Vacancies for apprenticeships also rose this year, with a report from the Centre for Economics and Business Research (Cebr) revealing that apprentices are expected to contribute £3.4bn a year to the economy through productivity gains.
The Productivity Matters: The impact of apprenticeships on the UK economy report found that by 2022, £3.4bn a year could be generated as 3.8 million people are forecast to complete an apprenticeship.
Technology companies climbed up the Top 75 placement and internship employers in the UK list this year, with Microsoft shooting up 16 places to take second position for 2013.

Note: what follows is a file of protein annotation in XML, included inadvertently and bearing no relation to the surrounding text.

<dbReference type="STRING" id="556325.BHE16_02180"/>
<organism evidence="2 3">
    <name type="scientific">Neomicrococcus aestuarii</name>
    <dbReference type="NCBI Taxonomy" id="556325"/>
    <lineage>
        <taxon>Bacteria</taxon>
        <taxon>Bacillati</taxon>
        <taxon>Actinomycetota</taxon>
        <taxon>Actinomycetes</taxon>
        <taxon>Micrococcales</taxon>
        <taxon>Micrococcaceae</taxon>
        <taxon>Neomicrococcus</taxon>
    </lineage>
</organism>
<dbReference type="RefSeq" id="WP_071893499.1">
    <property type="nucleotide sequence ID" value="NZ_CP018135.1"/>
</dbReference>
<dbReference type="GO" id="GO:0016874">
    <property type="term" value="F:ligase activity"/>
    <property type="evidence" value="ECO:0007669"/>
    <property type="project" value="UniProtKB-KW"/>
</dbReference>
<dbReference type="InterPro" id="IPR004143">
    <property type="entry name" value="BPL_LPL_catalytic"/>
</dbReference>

The list was compiled using 6,000 student reviews, rating their placements between 2012 and 2013, and was announced on RateMyPlacement.co.uk.
Intel jumped 26 places to make it into the top 10, while HP made the list for the first time at number 51. Overall, 10 IT and telecommunications companies made the top 75 this year, including Accenture, IBM, SAP, Metaswitch, Verizon, ARM, and Imagination Technologies.
He promised the "best apprenticeships in the world", with the tougher apprenticeship schemes being offered by 60 firms from 2014. BCS, Mini owner BMW, BAE Systems, Microsoft and Barclays Bank have already signed up to be “trailblazers” for the new apprenticeship scheme.
Vowing to change the face of apprenticeship schemes, Lawrence Jones, CEO of UKFast, launched the scheme which pays apprentices complete salaries, at more than double the national average of £6 per hour.